TJ Holowaychuk: Components

For the most part, I agree with what TJ says, and I think that there are some great ideas in his post. Go read it.

A component can be not just JavaScript, but CSS, images, fonts or other resources, or a component may be any combination of these. This is the main idea that I want to sell, we need to broaden modularity beyond just JavaScript source.

Yes. However, they should have the same level of modularity and order that we’ve been able to get with JavaScript packages using npm and Node.js. It’s a much stickier problem, because the deployment environment is so much more hostile.

The classic battle between DOM manipulation libraries such as jQuery and MooTools serve as an obvious example of fragmentation. Even if one is more popular than the other this doesn’t mean we don’t have a problem. Have you ever seen a great jQuery plugin and thought to yourself “damn! I’m using MooTools!” or perhaps the other way around? That highlights the problem right there, we should have no “jQuery plugins”, no “Dojo modules”, just simply “components” that we can all consume.

To a certain extent, this is inescapable. Even if we say, “Use AMD” or “Use CommonJS require()” or whatever else, there’s always going to be some level of segmentation. Hell, even within node there are modules that only work with Express, and so on.

The point that I think TJ is getting at is that we should squeeze down the size of our components until they are very minimal, so that different systems can consume them and turn them into other sorts of things if they want. YUI can wrap them in a YUI widget, jQuery can have some thing that turns them into a jQuery-UI thing, etc.

The next step is to make the segmentation explicit, and make the different segments able to interoperate to the greatest degree possible. I think we’ve succeeded at this in Node, but as I mentioned above, it’s an easier problem there than in the browser. The component approach that TJ describes is very promising.

Components could have a “component.json” much like the commonjs package.json, or we can simply extend package.json. This would of course act as the package manifest, letting the world know if it has stylesheets, templates, scripts, images and so on. I believe we should avoid the minimal gains of magical auto-globbing of files, we can just simply list these and avoid unnecessary complexity and I/O.

It should be package.json. I think “styles” should be spelled “css” and “templates” should be spelled “html”. Otherwise I think we’d soon see stylus and less files in “styles”, and mustache and jade and markdown in “templates”. Maybe that’s ok. It’s a bikeshed we can paint later.

The unnecessary complexity of globbing is not such a big deal, really, but it should be left out of any “spec” that we try to get people to use. npm does this for a few things, and it’s pretty easy. It can be a step that’s performed at publish-time for convenience relatively easily, so that the data is ready at install-time.

Require fragmentation…

In keeping with the spirit of “minimal components consumed in multiple ways”, I think that the Node-style require() and module.exports is the way to go. It’s demonstrably easy to convert to other patterns, and is intuitive and easy to use. As TJ points out, the feature-detection required to use AMD and other things is just utter bullshit.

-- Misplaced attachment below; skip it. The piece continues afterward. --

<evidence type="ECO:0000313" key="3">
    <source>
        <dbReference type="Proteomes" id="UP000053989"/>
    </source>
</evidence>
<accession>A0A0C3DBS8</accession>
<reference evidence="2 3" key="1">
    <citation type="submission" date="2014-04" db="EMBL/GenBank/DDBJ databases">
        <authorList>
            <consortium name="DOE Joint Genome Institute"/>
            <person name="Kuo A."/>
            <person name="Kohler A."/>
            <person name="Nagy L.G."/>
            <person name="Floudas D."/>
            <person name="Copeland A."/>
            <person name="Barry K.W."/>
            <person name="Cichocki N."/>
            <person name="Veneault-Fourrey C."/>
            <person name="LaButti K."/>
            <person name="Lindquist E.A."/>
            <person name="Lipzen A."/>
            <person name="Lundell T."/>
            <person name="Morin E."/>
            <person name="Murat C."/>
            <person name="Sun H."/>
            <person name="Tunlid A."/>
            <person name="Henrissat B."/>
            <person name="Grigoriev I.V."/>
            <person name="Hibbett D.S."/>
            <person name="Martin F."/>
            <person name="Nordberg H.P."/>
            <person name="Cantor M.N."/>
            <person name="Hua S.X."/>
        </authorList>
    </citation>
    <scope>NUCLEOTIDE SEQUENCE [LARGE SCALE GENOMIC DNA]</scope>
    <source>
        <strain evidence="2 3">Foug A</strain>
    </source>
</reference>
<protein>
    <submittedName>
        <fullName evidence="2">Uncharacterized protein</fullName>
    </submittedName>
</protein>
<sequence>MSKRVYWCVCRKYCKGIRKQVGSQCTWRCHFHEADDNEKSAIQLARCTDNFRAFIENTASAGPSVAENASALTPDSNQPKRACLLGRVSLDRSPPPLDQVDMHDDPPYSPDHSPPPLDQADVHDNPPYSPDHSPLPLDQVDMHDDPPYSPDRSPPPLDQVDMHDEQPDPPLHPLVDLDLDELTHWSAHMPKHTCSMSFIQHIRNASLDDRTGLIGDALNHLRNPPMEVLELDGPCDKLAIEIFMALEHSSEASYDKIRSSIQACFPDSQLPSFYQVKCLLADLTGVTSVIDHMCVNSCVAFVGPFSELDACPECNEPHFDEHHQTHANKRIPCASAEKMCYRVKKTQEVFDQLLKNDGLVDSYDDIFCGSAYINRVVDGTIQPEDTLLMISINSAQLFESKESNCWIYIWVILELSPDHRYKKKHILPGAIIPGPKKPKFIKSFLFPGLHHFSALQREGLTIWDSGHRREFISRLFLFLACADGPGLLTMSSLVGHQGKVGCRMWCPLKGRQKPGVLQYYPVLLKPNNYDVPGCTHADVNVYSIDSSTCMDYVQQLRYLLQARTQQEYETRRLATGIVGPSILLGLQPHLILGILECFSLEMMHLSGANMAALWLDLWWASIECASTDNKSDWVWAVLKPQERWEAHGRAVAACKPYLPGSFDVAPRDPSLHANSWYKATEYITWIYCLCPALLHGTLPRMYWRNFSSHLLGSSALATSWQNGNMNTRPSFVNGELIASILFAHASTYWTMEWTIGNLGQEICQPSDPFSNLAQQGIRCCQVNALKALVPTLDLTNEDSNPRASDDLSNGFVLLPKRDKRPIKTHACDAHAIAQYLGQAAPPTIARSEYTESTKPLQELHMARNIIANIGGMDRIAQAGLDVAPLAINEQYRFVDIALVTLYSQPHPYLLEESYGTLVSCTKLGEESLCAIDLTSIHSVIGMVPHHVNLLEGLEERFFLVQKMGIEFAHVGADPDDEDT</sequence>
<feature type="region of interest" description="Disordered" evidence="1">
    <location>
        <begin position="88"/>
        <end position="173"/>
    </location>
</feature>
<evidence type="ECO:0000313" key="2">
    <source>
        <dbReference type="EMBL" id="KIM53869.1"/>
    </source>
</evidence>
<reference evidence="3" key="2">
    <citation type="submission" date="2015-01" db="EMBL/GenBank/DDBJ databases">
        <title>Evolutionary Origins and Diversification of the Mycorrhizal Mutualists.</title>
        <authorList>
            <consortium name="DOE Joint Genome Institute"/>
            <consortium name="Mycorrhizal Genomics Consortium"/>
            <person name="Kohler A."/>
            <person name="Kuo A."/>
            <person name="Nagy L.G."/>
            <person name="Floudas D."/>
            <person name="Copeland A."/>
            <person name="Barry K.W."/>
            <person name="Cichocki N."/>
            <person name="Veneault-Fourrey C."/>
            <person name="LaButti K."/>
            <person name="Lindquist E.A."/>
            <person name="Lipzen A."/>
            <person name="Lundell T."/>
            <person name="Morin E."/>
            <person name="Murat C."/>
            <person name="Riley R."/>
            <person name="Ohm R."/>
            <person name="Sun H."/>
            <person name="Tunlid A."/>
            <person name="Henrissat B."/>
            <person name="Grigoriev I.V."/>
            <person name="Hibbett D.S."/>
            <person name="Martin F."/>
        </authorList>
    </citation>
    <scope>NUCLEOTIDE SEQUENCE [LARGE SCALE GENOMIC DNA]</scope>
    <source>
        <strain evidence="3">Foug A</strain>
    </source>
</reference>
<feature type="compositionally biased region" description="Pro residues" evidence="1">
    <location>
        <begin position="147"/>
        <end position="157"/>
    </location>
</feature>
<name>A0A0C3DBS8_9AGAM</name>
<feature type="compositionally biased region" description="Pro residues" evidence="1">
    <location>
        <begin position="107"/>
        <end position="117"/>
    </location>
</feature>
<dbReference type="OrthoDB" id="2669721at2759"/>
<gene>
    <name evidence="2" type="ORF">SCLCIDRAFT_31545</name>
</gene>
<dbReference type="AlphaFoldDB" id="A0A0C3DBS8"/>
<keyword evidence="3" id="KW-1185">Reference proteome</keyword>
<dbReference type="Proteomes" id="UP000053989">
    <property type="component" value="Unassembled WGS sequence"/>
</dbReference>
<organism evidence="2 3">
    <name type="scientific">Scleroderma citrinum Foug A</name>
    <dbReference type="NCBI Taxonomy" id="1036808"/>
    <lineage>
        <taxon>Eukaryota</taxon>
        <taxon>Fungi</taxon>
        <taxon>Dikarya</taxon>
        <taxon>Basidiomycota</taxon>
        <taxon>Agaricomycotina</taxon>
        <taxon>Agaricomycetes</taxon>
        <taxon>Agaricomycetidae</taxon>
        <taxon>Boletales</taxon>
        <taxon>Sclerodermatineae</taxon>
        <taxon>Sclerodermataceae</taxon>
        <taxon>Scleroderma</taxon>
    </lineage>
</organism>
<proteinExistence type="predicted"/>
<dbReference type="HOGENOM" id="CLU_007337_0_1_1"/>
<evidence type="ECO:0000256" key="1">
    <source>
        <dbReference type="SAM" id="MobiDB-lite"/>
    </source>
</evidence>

If you are going to be “installing” components and expecting them to Just Work in some fashion, then you’ve already taken on some tooling. Best to just bite the bullet and have the tool do this part as well.

Delivering components…

I disagree with TJ here, and think that using the npm registry is actually the best way to go.

  1. Any other system will have to run into and solve the same exact problems that the npm registry already has to solve.
  2. User management, package ownership, and namespace collisions are already taken care of.
  3. It’s pretty fast, since you’re just fetching content, not the full history.
  4. There’s a lot of reusable code for interacting with it programmatically, and as npm matures and pieces are factored out of it, this will only get better. Node is the obvious choice for a tool to fetch and build client-side components.

One complaint about using the npm registry is that it’s “confusing” that some packages are only going to be useful for client-side, etc. However, this isn’t really that big of a concern.

If a component system uses the main field for its JS entry point, and consumes the Node-style require() syntax, then there’s not a huge difference between a Node module and a client-side component. Why not just let people use them this way? If I only want to use the JS bits, why can’t I just do that in Node as well as in the browser? Of course, the vast majority of modules cannot be shared, but so what? People just won’t share those.

Users already ignore many thousands of modules without any trouble. However, if it really is a problematic issue (and I am not convinced that it really is), then the package.json format is infinitely extensible. TJ brings up the example of debug and debug-component. But if the module works on both sides, why not just let it be the same thing? If some sort of tagging is needed, then write a tool that uses something, and start using it.

Browserify and ender already exist, and have proven that this approach is effective.

Another advantage of using the main npm registry is that the namespace is shallow. So, there is no chance of having a component named “foo” that is very different from the node module named “foo”, causing confusion for users. It can make it a bit trickier to come up with names, but it also encourages each package/module/component to have a name that doesn’t refer to something else.

If the central registry is problematic, then using the same code as the npm registry, at a different URL and with a different database, is also an option worth considering.

Via: TJ Holowaychuk